The changes reportedly drew the ire of many prominent religious clerics but the crown prince continued, nevertheless.
MBS championed the introduction of "moderate Islam" drive in the ultraconservative Islamic kingdom. In fact, many, including U.S. diplomat Dennis Ross, branded him a "revolutionary," rather prematurely. How so?
Even the progressive reforms turned out to be part of MBS' larger economic strategy, known as "Vision 2030," to wean Saudi Arabia off of oil money.
After all, why would Western investors want to do business with a country that wouldn't let its women drive a car?
The crown prince more or less implemented similar recklessness in international policies as well, the most prominent example in this regard is the invasion of Yemen.
The deadly conflict began in March 2015, at least two years before MBS became crown prince, but he remains its main architect.
As defense minister, bin Salman directed a Saudi-led coalition to wage war against suspected Iran-backed Houthi rebels in neighboring Yemen.
The fighting has killed or injured over 16,000 civilians and more than 22 million are in need of humanitarian aid. Of them eight million people are teetering on the brink of famine, 500,000 of them are children who are fighting for their lives.
However, when MBS was asked about the invasion, in his "60 Minutes" exchange, he put the blame Iran-backed militias -- despite the fact that Saudi-led coalition airstrikes have caused widespread devastation and loss of human life in Yemen.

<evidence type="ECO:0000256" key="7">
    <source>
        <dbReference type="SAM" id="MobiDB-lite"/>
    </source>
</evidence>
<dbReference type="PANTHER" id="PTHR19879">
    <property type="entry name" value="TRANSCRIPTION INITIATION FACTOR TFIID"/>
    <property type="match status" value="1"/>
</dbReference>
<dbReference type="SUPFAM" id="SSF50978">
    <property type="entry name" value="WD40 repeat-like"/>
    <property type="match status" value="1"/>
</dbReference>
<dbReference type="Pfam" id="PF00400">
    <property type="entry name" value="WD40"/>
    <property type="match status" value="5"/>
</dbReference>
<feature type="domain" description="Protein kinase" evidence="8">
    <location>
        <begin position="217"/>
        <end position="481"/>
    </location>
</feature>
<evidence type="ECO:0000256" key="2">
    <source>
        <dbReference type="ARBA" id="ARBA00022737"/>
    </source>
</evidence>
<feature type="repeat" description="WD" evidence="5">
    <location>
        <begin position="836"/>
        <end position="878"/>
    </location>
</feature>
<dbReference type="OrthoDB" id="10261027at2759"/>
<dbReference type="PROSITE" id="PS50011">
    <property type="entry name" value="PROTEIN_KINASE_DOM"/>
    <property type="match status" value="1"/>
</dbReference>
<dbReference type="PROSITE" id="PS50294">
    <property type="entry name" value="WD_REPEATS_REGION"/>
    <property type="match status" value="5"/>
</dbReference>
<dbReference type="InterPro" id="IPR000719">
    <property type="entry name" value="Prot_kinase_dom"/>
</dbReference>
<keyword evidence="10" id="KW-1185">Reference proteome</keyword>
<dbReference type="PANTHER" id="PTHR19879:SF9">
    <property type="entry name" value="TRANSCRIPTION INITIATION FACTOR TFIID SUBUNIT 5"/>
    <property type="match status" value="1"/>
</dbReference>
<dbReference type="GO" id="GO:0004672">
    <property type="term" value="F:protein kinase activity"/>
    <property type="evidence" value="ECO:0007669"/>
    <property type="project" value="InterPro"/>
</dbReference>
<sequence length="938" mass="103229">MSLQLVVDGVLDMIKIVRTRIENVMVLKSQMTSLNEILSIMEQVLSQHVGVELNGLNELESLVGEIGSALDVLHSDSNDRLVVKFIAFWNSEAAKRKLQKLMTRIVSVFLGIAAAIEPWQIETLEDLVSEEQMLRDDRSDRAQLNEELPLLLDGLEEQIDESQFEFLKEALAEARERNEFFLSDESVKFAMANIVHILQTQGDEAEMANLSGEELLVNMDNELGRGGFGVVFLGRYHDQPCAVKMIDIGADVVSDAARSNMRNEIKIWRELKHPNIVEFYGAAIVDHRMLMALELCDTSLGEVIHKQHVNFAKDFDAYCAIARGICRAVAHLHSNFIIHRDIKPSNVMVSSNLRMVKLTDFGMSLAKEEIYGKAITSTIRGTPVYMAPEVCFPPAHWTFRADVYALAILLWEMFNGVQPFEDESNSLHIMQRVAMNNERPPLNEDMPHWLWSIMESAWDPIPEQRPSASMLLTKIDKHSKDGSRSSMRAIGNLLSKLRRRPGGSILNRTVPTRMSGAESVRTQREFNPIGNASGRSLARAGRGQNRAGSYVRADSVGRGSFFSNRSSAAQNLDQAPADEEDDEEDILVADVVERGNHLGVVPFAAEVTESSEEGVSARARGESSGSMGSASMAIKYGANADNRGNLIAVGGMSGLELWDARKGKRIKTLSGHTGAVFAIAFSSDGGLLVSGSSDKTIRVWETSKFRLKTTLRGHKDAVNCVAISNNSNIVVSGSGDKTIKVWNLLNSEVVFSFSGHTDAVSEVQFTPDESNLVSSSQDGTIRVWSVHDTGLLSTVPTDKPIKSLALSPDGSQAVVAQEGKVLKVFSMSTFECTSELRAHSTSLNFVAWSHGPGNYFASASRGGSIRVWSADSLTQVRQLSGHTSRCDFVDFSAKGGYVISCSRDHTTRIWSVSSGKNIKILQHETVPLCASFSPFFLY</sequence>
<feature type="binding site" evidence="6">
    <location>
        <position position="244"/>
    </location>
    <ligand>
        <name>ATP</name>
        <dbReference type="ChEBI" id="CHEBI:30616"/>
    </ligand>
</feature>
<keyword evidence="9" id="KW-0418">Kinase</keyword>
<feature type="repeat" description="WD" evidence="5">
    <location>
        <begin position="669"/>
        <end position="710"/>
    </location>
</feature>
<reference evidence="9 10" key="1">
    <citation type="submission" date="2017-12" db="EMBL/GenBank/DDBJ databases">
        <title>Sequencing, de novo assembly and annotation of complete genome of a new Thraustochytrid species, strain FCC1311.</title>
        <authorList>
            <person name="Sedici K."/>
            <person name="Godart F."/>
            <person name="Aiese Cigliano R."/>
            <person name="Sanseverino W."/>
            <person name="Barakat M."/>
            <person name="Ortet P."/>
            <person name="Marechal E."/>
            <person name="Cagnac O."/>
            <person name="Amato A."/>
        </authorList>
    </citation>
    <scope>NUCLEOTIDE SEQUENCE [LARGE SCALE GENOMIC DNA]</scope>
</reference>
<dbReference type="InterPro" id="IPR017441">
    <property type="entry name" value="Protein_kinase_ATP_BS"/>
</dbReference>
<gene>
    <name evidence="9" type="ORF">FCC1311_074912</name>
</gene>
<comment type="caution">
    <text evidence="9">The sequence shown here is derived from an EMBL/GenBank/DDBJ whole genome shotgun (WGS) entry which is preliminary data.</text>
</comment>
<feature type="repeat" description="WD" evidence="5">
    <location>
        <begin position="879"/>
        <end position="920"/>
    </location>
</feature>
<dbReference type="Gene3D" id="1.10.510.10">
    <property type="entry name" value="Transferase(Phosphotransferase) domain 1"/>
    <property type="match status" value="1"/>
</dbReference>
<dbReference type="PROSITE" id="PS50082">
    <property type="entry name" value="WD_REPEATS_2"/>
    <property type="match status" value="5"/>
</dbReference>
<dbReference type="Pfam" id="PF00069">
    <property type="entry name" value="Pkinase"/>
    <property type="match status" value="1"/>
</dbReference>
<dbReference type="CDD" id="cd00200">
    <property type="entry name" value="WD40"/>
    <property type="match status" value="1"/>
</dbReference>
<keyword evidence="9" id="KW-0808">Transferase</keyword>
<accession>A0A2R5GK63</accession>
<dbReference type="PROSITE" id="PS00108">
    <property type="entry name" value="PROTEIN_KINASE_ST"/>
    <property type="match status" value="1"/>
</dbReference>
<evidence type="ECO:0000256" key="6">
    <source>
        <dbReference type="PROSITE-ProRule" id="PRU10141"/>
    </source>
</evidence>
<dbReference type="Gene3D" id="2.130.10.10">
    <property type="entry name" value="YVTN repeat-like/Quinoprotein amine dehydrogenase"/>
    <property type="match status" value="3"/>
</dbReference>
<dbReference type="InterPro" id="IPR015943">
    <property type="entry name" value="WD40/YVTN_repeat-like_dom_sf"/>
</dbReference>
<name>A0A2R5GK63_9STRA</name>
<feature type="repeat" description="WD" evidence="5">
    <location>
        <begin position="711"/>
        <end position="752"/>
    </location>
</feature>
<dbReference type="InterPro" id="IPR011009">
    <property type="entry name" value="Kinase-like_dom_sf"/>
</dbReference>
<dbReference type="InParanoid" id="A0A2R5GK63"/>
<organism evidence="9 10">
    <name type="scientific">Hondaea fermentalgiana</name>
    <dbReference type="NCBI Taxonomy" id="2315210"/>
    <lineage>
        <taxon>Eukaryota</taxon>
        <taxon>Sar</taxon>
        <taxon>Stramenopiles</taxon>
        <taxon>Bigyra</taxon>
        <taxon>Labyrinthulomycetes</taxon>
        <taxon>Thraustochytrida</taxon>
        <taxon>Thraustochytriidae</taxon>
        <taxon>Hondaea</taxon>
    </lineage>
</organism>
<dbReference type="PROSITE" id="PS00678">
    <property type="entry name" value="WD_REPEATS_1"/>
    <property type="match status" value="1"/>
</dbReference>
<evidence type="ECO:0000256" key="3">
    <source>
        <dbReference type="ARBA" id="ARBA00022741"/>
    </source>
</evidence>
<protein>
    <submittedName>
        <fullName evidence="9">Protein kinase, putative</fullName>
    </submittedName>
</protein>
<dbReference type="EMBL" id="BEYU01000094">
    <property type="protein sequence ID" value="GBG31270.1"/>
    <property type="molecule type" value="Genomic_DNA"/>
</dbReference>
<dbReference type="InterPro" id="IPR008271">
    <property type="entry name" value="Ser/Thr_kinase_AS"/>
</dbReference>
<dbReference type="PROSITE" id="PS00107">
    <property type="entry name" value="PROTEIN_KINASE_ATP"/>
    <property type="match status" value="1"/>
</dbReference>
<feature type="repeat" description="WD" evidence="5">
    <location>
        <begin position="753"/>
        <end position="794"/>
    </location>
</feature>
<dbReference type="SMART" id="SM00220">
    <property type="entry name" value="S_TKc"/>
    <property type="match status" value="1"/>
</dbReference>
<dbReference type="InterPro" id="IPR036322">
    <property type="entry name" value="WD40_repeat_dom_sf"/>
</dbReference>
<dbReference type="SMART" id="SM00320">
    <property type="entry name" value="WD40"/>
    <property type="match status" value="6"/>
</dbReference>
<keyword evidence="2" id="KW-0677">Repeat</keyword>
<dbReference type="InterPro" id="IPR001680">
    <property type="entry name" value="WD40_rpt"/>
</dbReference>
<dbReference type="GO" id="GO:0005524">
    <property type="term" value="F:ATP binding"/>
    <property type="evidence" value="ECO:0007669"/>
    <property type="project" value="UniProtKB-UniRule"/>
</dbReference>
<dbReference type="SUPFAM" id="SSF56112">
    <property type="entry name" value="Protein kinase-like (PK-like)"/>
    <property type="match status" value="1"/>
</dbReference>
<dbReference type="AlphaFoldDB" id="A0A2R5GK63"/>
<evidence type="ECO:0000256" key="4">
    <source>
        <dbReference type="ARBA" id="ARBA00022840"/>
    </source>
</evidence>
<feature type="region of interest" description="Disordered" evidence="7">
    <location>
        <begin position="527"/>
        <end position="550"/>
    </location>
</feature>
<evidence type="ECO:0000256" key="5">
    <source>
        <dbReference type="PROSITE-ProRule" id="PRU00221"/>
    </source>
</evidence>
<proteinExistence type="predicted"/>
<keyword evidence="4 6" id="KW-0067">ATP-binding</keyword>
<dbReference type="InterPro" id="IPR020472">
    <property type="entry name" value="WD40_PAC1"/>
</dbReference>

Granted, Saudi Arabia has also provided billions in aid to Yemen. But the provision of financial assistance does not legitimize the bombing of civilians, which is still ongoing.
International human rights organizations have continued to denounce MBS' atrocities in Yemen. So far, there has not been even a single instance where MBS expressed any remorse for causing what has become the biggest humanitarian crisis of 2018.
In fact, in his "60 Minutes" interview, MBS vowed to fight back with even more force and threatened to follow suit if Iran attempted to acquire nuclear weapons.
“Iran is far from being equal to Saudi Arabia,” he said.
In his quest to consolidate his powers in the kingdom, the young crown prince took drastic steps and, it appears, some enemies along the way, especially in his own family.
Citing Bruce Riedel, the director of the Brookings Institution's Intelligence Project, Business Insider reported the Prince Mohammed has gone out of the public eye, fearing for his safety, to live on his $550 million yacht, "Serence," which he infamously bought in 2015.
"Fearing for his security, the crown prince is said to spend many nights on his half-billion-dollar yacht moored in Jeddah," writes Riedel.
The Saudi government has not released a statement on Riedel's claims but the crown prince is scheduled to pay a two-day visit to the State of Kuwait late in September.